Last weekend, one movie roared at the box office: the reimagining of Disney’s “The Lion King.”
The film made over a half billion dollars in its first 10 days of release. Those numbers are probably making Disney execs happy, but how did the film resonate with viewers? Does it stand up against the original?
Here’s one review from The New York Times’ A.O. Scott:
There are a great many impressive moments in this film, and a few that might elicit a gasp of amazement or an appreciative burst of laughter from even a jaded viewer. For example: When Pumbaa, the flatulent warthog voiced by Seth Rogen, absent-mindedly scratches his left ear with his hind leg, I confess that I nearly wept. Not because the scene was especially touching or sad, but because of the sheer extravagant craft that had clearly gone into rendering those two seconds of reflexive animal behavior. I was nearly as moved by the efforts of a dung beetle to propel a ball of scat across a patch of desert. The digital artisans responsible for these images didn’t necessarily have to do it all with such fanatical care, and the fact that they did is surely worthy of admiration.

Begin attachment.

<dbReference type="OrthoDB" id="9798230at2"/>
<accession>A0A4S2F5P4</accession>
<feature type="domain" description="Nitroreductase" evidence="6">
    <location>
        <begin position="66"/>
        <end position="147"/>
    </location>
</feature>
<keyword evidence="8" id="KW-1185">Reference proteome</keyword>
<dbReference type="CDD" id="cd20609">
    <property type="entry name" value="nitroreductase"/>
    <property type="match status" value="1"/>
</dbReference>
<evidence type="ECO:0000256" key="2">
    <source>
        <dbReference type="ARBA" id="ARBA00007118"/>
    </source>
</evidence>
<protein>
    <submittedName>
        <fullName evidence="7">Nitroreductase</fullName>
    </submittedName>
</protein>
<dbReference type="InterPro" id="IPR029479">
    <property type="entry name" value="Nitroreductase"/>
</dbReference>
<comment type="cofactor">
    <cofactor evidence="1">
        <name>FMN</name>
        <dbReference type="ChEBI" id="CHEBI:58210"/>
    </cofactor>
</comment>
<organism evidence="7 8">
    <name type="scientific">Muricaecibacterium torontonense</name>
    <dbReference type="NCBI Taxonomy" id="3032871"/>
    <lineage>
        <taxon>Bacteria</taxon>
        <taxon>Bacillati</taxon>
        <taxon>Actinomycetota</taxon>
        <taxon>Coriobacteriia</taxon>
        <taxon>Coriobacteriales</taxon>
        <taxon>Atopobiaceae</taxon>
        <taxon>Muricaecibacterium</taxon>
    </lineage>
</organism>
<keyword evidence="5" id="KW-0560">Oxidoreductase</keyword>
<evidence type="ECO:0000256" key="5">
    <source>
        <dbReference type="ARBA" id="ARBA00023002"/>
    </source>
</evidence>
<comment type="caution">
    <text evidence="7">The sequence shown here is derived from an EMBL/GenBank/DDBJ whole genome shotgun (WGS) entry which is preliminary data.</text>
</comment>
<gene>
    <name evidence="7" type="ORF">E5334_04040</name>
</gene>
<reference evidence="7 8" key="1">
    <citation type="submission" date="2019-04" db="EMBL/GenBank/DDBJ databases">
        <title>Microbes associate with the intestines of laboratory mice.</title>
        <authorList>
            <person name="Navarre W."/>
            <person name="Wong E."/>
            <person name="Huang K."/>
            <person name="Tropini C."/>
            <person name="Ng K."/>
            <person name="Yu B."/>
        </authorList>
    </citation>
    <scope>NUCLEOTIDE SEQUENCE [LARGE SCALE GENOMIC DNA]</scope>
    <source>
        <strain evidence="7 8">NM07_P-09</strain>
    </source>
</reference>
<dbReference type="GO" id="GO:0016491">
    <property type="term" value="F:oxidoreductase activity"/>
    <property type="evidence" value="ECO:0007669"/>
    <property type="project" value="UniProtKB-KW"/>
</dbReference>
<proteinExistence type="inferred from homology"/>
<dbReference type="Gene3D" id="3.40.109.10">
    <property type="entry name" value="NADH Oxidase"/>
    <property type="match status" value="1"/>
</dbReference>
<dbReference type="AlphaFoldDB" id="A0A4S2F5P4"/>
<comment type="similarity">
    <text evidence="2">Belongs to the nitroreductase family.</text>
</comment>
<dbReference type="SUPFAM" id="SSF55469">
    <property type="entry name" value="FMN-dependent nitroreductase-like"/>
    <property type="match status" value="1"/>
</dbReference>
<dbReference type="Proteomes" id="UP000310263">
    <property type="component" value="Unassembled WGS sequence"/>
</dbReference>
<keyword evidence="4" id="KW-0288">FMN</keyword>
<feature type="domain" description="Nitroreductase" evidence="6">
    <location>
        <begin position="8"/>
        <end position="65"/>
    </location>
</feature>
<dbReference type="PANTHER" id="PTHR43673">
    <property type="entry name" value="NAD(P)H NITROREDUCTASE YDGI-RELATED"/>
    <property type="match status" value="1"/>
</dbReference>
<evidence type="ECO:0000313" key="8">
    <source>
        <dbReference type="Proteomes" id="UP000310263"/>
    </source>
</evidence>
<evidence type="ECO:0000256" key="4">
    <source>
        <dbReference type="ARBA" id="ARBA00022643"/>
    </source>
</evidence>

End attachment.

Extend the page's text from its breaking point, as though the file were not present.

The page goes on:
So if a movie could be judged solely on technique, “The Lion King” might qualify as a great one. And it kind of wants to be judged that way — for its technical skin rather than its dramatic soul. The opening sequence (it doesn’t seem right to call it a “shot”) fools the eye in subtle and brazen ways. You might think there are real creatures mixed into the computer-generated menagerie (there aren’t), but at the same time the flights of animal choreography lie beyond the skill of any trainer. Then the music starts, and it’s “The Circle of Life” and baby Simba is cute enough to make all the trolls on Twitter go awwwww.
For this meeting of the 1A Movie Club, we review the film, talk about its cultural impact and meet some of the people behind the scenes.
Show produced by Avery Kleinman.
Brooke Obie, Managing editor, Shadow and Act; @brookeobie
JD McCrary, Actor, Young Simba in “The Lion King” (2019); @jdmccrary
Shahadi Wright Joseph, Actress, Young Nala in “The Lion King” (2019); @Shahadi
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